Justin C. here–
On Sunday, The Leftovers not only finished its third season but the series itself came to a close. You may remember that the last time Damon Lindelof helped end a show was back in 2010 with Lost, a finale that still has fans divided to this day. So how did his latest effort stack up?
The following contains spoilers. Please act accordingly.
In true Leftovers fashion, the series finale presented us with as many new questions as it did answers. If that was unexpected, you may not have been the show’s intended audience. However, the central relationship of the series (Kevin and Nora) was brought to a satisfying ending that may well have signaled a new beginning at the same time.
Never a traditional science fiction offering, The Leftovers presented us with a number of outlandish scenarios over the course of its three seasons (both real and imagined), the most important of which was certainly The Sudden Departure that set in motion everything that followed. There was always a sense of logic at work behind the scenes, even if it was a perverse one. There had to be a simple reason for everything, even if we were not allowed to know what it was. The show cultivated a feeling that faith of any kind would not be rewarded no matter how genuine it might be.
That having been said, the finale relied heavily on both of these elements: science fiction and faith.
The science fiction came in the form of Nora’s trip. After climbing into a machine that would supposedly transport her to the place where she could be with her children, we find that she’s actually sent to world parallel to our own, where all those individuals who left during the Sudden Departure are continuing on with their lives. It’s as good an explanation as any for the original event, and to be honest, it was far more than I expected to get from the series. Even the book that was the basis for the show doesn’t give us as much.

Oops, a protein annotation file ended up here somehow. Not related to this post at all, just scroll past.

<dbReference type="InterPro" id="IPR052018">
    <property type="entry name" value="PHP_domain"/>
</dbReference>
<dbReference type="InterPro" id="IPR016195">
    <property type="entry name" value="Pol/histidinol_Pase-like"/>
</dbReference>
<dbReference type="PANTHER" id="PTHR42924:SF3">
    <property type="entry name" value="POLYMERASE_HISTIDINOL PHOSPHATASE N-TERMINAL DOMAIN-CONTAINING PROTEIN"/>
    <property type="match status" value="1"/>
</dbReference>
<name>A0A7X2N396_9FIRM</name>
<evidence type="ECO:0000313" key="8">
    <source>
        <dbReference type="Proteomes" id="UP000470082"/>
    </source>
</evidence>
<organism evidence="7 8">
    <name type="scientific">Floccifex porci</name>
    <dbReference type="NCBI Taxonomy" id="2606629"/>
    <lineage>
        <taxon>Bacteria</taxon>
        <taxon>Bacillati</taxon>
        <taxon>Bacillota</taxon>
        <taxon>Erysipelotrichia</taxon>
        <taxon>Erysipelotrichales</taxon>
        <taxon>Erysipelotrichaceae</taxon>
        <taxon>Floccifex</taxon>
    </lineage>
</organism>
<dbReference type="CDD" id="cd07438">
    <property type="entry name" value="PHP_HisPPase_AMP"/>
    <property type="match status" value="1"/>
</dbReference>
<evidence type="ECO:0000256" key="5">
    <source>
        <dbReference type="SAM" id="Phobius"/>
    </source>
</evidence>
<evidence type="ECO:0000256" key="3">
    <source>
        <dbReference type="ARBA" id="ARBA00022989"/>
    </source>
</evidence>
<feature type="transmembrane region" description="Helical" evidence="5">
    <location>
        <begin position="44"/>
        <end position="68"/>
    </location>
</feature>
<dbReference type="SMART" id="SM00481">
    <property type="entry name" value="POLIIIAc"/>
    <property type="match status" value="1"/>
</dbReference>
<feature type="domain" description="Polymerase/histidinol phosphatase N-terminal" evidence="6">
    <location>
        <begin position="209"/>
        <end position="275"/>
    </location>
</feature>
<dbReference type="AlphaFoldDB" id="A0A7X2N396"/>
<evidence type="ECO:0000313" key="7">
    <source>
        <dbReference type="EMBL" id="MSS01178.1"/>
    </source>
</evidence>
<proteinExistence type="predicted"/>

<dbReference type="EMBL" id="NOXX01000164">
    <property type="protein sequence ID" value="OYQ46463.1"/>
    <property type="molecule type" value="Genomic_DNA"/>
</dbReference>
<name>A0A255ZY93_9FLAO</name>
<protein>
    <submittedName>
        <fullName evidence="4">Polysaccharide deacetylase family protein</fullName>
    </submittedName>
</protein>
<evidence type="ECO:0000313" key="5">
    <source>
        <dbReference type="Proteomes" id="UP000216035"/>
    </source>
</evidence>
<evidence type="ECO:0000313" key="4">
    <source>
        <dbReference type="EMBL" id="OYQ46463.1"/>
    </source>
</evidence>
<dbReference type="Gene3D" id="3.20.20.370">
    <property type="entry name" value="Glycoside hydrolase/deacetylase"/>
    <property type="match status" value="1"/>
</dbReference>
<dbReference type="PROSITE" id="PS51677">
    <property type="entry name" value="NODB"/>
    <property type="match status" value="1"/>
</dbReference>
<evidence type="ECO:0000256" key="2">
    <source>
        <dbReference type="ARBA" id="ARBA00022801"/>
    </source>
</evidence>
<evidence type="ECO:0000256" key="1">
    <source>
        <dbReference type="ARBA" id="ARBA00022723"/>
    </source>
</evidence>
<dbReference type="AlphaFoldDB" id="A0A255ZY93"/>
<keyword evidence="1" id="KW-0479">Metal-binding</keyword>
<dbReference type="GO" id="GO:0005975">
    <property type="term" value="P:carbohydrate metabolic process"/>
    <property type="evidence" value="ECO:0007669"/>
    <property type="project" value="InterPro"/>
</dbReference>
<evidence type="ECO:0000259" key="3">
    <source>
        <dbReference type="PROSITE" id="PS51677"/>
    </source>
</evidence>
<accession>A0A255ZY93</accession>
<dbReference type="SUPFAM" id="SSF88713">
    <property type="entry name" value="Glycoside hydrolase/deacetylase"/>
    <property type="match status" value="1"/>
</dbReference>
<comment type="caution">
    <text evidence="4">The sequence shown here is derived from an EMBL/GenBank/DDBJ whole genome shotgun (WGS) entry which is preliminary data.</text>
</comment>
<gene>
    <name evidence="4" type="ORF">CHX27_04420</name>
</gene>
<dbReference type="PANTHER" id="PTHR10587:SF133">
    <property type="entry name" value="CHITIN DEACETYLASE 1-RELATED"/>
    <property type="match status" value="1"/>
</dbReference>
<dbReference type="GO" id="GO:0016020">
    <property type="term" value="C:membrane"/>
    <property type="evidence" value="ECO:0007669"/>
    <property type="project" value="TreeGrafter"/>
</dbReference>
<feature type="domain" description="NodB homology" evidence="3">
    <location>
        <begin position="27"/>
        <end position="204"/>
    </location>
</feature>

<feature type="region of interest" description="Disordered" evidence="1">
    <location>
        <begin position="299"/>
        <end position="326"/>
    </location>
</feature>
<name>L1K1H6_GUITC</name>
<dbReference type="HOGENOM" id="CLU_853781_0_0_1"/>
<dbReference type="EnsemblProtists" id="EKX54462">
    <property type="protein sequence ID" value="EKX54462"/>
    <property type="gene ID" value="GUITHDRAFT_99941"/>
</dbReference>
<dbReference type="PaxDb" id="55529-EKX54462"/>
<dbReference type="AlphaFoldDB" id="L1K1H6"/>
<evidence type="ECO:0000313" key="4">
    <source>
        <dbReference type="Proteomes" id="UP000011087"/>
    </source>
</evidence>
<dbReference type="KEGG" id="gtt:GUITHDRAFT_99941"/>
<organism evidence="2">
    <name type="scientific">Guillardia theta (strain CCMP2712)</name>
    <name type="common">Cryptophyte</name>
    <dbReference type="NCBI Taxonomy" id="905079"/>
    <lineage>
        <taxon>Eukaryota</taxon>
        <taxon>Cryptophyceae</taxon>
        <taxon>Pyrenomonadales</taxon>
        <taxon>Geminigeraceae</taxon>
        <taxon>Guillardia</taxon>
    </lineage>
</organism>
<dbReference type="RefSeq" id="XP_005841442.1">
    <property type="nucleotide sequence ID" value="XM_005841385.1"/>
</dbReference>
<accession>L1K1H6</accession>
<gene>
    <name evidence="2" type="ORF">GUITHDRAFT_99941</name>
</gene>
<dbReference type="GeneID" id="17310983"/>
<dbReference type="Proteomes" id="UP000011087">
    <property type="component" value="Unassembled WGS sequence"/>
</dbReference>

Realizing she doesn’t belong in this world, Nora convinces the creator of the machine (who was one of the first to use it) to create a new one and send her back home. With its many obvious allusions to birth—nudity and fluid within a cramped environment—, that machine is the single most science fiction element of the show’s entire run.
It’s also the show’s biggest appeal to faith.
Throughout the series, we’ve seen some fairly strange things. The important thing to remember is that we’ve seen them all. We weren’t told about them. We saw them for ourselves, with our own eyes. Which is why it’s so important to remember that we didn’t see any of Nora’s trip to the new world. We also didn’t see any of the long ordeal that took her from Australia to America to find her children and ex-husband.
Two reasons. Not only was it a great story to tell, but it was important that she tell it to Kevin, the show’s single biggest doubter. She even states that when she returned from the other world, she wanted to reach out to Kevin, but she didn’t feel that he would believe her story. In this instance, he has to believe her, if they have any hope of reconnecting after so many years apart. And we have to believe her, too. If we had seen her story enacted on screen, we wouldn’t have had to take that leap of faith that she actually went through all of these trials, when it would be so much easier to believe that she called off the experiment and Matt was willing to lie to everyone on her behalf.
After all, Matt already told her that he would tell people whatever Nora wanted him to tell them.
To me, relying on those two elements after eschewing them for so long is one of the show’s greatest triumphs.
In any case, I look forward to whatever TV projects may be coming down the pike for Damon Lindelof. His work may not be for the broadest of audiences, but it is always thought-provoking.
Just as a sidenote: am I the only one who believes that Justin Theroux’s performances may include twice as many f-bombs as are scripted? And if Carrie Coon and Christopher Eccleston aren’t nominated for Emmys this year, it’ll be a crime.